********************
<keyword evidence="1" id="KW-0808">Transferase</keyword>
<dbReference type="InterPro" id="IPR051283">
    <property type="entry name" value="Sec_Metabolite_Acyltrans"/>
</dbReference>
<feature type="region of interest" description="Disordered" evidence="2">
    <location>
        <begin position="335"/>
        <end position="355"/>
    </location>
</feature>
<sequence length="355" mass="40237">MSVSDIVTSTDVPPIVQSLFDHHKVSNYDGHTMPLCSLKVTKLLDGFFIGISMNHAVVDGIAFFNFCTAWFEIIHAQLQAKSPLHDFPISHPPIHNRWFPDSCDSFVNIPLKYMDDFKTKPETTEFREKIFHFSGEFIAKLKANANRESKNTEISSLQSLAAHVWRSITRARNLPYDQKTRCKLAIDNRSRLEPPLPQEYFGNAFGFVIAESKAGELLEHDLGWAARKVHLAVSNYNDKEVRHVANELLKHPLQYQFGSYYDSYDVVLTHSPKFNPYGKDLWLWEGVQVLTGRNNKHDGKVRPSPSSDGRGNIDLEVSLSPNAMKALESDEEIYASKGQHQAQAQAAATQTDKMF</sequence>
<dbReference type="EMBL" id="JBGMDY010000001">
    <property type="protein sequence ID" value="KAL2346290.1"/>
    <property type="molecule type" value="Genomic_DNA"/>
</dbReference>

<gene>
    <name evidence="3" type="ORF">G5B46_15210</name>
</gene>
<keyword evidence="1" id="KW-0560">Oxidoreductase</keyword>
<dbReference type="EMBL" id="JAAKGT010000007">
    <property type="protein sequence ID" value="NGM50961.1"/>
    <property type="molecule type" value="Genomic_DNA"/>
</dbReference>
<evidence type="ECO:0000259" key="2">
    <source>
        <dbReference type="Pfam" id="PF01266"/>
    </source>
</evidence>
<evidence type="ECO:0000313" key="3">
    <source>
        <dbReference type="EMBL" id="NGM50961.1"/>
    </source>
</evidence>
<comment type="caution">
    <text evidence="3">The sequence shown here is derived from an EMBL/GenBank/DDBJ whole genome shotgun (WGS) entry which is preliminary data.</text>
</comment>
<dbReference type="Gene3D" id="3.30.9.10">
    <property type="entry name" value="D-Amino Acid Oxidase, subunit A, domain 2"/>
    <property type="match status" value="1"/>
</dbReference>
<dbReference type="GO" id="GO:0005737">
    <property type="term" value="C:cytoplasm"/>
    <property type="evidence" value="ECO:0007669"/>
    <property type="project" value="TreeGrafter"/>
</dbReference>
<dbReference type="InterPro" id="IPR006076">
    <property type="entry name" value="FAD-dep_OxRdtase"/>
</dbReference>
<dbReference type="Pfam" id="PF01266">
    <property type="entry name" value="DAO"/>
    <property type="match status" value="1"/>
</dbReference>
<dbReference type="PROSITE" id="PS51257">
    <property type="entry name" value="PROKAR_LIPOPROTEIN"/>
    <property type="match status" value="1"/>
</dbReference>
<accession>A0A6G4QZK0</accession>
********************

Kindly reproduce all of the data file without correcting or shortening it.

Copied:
<keyword evidence="1" id="KW-0808">Transferase</keyword>
<dbReference type="InterPro" id="IPR051283">
    <property type="entry name" value="Sec_Metabolite_Acyltrans"/>
</dbReference>
<feature type="region of interest" description="Disordered" evidence="2">
    <location>
        <begin position="335"/>
        <end position="355"/>
    </location>
</feature>
<sequence length="355" mass="40237">MSVSDIVTSTDVPPIVQSLFDHHKVSNYDGHTMPLCSLKVTKLLDGFFIGISMNHAVVDGIAFFNFCTAWFEIIHAQLQAKSPLHDFPISHPPIHNRWFPDSCDSFVNIPLKYMDDFKTKPETTEFREKIFHFSGEFIAKLKANANRESKNTEISSLQSLAAHVWRSITRARNLPYDQKTRCKLAIDNRSRLEPPLPQEYFGNAFGFVIAESKAGELLEHDLGWAARKVHLAVSNYNDKEVRHVANELLKHPLQYQFGSYYDSYDVVLTHSPKFNPYGKDLWLWEGVQVLTGRNNKHDGKVRPSPSSDGRGNIDLEVSLSPNAMKALESDEEIYASKGQHQAQAQAAATQTDKMF</sequence>
<dbReference type="EMBL" id="JBGMDY010000001">
    <property type="protein sequence ID" value="KAL2346290.1"/>
    <property type="molecule type" value="Genomic_DNA"/>
</dbReference>

<gene>
    <name evidence="3" type="ORF">G5B46_15210</name>
</gene>
<keyword evidence="1" id="KW-0560">Oxidoreductase</keyword>
<dbReference type="EMBL" id="JAAKGT010000007">
    <property type="protein sequence ID" value="NGM50961.1"/>
    <property type="molecule type" value="Genomic_DNA"/>
</dbReference>
<evidence type="ECO:0000259" key="2">
    <source>
        <dbReference type="Pfam" id="PF01266"/>
    </source>
</evidence>
<evidence type="ECO:0000313" key="3">
    <source>
        <dbReference type="EMBL" id="NGM50961.1"/>
    </source>
</evidence>
<comment type="caution">
    <text evidence="3">The sequence shown here is derived from an EMBL/GenBank/DDBJ whole genome shotgun (WGS) entry which is preliminary data.</text>
</comment>
<dbReference type="Gene3D" id="3.30.9.10">
    <property type="entry name" value="D-Amino Acid Oxidase, subunit A, domain 2"/>
    <property type="match status" value="1"/>
</dbReference>
<dbReference type="GO" id="GO:0005737">
    <property type="term" value="C:cytoplasm"/>
    <property type="evidence" value="ECO:0007669"/>
    <property type="project" value="TreeGrafter"/>
</dbReference>
<dbReference type="InterPro" id="IPR006076">
    <property type="entry name" value="FAD-dep_OxRdtase"/>
</dbReference>
<dbReference type="Pfam" id="PF01266">
    <property type="entry name" value="DAO"/>
    <property type="match status" value="1"/>
</dbReference>
<dbReference type="PROSITE" id="PS51257">
    <property type="entry name" value="PROKAR_LIPOPROTEIN"/>
    <property type="match status" value="1"/>
</dbReference>
<accession>A0A6G4QZK0</accession>